Telegraph swaps Microsoft Office for Google Apps
The newspaper publisher is moving 1,400 seats away from Microsoft Office in favour of Google’s web-based application suite
The publisher of The Daily Telegraph will migrate 1,400 seats over to Google's enterprise version of its business productivity software before the end of this year, after successfully completing a trial with 10 per cent of its users during May and June.
Paul Cheesbrough, Telegraph Media Group chief information officer told IT PRO that back in January the organisation faced the cost of signing a new three-year agreement with Microsoft to continue using its Office software suite on its XP desktops, and so it started to look for alternatives.
"Over the three years, there was a five-to-one difference with Google in terms of the investment we would be making. And the Microsoft deal included only the software licences and not the hardware or support that would have to come with it."
But Cheesbrough stressed the deal was not simply a cost-cutting exercise. "We had the same reservations as many technologists about moving our software into the cloud. But increasingly so much of our business is on the internet, in terms of the content we produce for our customers and the news feeds we use from the likes of Reuters. The deal is also a key part of our plan to move TMG towards a cloud computing' model."
The company has also purchased backup and archive systems from Google, based on technology from the web company's September 2007 acquisition of Postini.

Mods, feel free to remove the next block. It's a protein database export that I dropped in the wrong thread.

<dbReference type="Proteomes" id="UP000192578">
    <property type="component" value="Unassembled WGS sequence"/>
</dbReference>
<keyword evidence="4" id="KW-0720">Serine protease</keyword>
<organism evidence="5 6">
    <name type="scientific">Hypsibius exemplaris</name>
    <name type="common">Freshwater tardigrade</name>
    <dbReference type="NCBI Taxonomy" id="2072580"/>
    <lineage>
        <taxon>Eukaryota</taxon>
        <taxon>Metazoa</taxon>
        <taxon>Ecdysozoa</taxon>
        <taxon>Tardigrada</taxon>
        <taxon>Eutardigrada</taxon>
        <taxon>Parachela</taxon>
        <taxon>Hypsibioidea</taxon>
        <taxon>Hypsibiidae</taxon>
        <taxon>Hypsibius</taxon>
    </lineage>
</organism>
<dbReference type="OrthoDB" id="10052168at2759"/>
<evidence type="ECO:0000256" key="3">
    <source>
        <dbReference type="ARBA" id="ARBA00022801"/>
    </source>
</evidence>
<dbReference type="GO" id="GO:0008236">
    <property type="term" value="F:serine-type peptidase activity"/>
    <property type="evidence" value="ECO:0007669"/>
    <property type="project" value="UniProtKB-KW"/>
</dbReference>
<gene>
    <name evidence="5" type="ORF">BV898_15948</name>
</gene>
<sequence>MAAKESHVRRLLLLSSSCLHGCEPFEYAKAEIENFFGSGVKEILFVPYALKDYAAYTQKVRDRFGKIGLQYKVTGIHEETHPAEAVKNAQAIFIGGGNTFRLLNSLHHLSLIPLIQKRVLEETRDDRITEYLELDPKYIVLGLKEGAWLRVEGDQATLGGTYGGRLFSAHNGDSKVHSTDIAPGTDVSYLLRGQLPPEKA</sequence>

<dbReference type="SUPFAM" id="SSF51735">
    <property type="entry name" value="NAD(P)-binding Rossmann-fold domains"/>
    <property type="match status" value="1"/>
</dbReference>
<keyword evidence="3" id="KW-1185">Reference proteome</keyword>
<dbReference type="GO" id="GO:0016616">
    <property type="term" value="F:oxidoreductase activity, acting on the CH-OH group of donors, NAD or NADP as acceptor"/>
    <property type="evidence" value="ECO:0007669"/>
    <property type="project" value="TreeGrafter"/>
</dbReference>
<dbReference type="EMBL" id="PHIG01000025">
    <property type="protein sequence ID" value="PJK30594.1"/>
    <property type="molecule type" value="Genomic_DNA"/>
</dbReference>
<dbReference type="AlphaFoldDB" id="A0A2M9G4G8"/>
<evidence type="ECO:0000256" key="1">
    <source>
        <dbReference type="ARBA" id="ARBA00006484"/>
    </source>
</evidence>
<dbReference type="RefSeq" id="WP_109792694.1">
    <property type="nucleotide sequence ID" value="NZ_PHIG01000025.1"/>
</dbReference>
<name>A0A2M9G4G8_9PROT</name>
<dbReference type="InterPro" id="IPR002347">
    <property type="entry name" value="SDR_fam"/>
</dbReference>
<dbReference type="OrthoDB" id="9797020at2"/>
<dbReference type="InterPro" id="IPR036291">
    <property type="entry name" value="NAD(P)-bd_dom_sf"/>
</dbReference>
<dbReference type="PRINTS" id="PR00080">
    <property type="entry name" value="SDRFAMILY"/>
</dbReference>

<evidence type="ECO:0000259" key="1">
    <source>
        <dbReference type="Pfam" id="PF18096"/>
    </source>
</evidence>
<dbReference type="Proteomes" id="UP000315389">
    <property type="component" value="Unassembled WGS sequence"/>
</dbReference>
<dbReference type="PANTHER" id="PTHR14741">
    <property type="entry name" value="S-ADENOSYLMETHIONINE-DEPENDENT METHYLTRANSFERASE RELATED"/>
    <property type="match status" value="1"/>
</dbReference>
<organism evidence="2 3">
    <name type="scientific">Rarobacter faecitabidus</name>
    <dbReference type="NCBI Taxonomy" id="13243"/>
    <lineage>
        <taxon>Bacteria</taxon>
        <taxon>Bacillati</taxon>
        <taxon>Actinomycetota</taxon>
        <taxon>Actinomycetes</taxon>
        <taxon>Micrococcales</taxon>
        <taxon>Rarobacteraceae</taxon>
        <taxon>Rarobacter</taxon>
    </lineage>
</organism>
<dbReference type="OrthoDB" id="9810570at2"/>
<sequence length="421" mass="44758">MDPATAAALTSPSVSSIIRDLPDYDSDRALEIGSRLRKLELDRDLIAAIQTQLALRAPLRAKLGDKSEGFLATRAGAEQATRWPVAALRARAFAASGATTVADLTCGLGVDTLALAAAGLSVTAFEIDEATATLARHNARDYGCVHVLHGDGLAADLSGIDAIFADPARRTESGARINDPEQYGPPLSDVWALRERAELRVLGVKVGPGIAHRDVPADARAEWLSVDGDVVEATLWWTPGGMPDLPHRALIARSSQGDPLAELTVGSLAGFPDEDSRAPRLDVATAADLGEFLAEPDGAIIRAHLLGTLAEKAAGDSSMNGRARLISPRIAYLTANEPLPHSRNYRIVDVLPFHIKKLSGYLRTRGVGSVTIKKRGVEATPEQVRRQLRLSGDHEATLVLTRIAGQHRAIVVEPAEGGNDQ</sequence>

He said that with so many journalists constantly on the move, Google Apps would allow staff to access email, documents and other information from anywhere in the world, on any device which has an internet connection.
"The trial helped answer any questions we had about security, service levels and any risks associated essentially with running your business over the internet," added Cheesbrough. "It could be said that there's no better provider to do so than Google and we've found them hugely responsive in terms of their support levels and ability to implement changes quickly."
Cheesbrough added that end-user feedback from the trial highlighted that there was a real demand for more collaborative, mobile and flexible applications within the corporate environment.
"Users really like the fact they have unlimited email inbox limits and a powerful search engine right there when they need it for example," he said. "And we're excited about the opportunities using things like iGoogle, Docs and Pages will offer staff to access information and share knowledge."
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